Recent changes to Rule 50 mean athletes are now allowed to make gestures on the field of play, provided they are done so without disruption and with respect for fellow competitors.

However, images of Olympic footballers kneeling on the pitch were excluded from official highlights reels and social media channels on the first day of play at the Tokyo Games.

Wednesday marked the first day it was allowed at the Olympics when players from five women’s football teams, including Britain, kneeled in support of racial justice.

The British and Chilean teams kneeled before the opening games followed by the US, Sweden and New Zealand players in later kickoffs.

Meanwhile, Australia players posed with a flag of the country’s indigenous people.

Despite such gestures now being permitted, the footage was not included in the official Tokyo Olympic highlights package provided by the International Olympic Committee (IOC).

Official Olympic social media channels also excluded pictures of the athlete activism.

In another U-turn, the IOC released a fresh statement on Thursday to say such moments will now be included in an apparent change of policy.

It said: “The IOC is covering the Games on its owned and operated platforms and such moments will be included as well.”

The Olympic body said hundreds of millions of viewers could have seen the footage watching networks that have official broadcast rights and “can use it as they deem fit”.


What is Rule 50?


Rule 50 of the Olympic Charter states “no kind of demonstration or political, religious or racial propaganda is permitted in any Olympic sites, venues or other areas”.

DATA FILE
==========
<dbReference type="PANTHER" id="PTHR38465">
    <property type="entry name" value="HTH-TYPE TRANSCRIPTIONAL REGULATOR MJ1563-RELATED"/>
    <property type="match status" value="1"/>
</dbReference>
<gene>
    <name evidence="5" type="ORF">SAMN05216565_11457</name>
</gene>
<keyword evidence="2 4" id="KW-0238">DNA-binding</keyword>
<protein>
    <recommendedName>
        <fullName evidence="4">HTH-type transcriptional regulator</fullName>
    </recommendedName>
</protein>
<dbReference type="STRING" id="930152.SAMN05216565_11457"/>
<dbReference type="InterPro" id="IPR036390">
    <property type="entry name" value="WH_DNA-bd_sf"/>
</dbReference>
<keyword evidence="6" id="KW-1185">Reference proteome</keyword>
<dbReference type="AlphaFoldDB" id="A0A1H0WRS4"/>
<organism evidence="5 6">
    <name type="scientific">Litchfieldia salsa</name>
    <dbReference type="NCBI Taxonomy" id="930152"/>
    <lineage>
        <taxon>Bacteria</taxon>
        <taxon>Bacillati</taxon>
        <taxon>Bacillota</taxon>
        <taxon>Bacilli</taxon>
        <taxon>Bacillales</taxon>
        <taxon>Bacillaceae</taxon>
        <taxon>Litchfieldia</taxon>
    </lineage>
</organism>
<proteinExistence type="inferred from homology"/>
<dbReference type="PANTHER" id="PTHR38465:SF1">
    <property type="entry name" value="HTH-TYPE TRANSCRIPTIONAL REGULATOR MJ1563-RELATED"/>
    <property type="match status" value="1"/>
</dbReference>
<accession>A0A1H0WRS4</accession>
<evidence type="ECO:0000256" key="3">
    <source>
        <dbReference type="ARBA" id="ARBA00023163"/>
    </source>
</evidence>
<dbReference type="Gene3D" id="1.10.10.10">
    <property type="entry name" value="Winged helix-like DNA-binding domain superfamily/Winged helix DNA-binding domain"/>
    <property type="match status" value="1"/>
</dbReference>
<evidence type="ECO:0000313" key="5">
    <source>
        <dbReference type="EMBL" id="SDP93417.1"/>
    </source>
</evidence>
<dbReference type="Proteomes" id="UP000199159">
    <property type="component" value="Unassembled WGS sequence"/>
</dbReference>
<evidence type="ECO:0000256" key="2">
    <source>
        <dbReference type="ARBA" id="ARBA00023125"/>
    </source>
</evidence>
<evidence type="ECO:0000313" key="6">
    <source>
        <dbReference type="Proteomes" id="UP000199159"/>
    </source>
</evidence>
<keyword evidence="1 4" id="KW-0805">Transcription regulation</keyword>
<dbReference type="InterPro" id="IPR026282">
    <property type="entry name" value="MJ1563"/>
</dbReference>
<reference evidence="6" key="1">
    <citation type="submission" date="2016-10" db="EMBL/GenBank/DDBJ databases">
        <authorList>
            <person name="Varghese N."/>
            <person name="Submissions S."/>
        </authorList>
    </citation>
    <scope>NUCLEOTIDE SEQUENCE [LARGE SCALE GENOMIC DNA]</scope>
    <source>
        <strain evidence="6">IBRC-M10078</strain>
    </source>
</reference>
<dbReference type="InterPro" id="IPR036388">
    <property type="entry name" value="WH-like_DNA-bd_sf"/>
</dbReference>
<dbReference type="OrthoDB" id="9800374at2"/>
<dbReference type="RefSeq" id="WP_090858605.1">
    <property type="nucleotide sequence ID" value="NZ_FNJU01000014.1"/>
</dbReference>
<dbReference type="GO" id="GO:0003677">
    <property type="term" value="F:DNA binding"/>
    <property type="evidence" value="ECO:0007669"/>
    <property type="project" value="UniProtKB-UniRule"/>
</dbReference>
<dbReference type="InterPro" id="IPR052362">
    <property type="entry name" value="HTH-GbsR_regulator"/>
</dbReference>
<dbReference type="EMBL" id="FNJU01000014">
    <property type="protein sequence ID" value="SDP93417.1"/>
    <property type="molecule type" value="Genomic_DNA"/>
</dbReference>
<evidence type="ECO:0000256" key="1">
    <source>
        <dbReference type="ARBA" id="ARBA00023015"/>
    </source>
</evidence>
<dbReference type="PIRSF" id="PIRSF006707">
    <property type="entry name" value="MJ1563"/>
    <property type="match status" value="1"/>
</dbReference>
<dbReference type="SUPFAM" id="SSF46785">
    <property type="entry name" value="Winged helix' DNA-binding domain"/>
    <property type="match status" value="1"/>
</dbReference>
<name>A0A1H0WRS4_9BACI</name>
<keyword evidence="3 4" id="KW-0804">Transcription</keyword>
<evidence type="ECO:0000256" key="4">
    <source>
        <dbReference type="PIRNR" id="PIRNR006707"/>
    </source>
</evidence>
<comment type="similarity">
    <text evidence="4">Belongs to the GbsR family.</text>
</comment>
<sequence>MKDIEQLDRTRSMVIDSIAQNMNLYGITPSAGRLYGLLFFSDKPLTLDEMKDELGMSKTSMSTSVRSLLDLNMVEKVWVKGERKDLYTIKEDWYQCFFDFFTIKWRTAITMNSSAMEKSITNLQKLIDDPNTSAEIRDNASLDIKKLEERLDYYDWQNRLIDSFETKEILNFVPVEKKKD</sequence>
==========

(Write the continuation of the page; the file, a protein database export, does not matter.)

The same applies to advertising or other publicity unless they are authorised by the IOC Executive Board on an exceptional basis.

The IOC explains Rule 50 exists to “keep the field of play, the Olympic Village and the podium neutral and free from any form of “political, religious or ethnic demonstrations”.

However, it eased the decades-long ban on all demonstrations three weeks ago when it was clear some athletes - especially in soccer and track and field - would express opinions on the field in Japan.

Alex Morgan, of US, and Hanna Glas, of Sweden, take a knee at Tokyo Stadium

What are the changes to Rule 50?


Two reviews of Rule 50 in the previous 18 months was carried by the IOC’s own athletes commission.

It had concluded Olympic competitors did not want distractions on their field of play.

The new guidance will allow the sporting stars to take a knee or raise a fist in pre-game or pre-race introductions but not on medal ceremony podiums.

The IOC will still discipline athletes who protest on the podium.

Sports governing bodies still have a veto and swimming’s FINA has said its athletes are prohibited on the pool deck from any gesture interpreted as protest.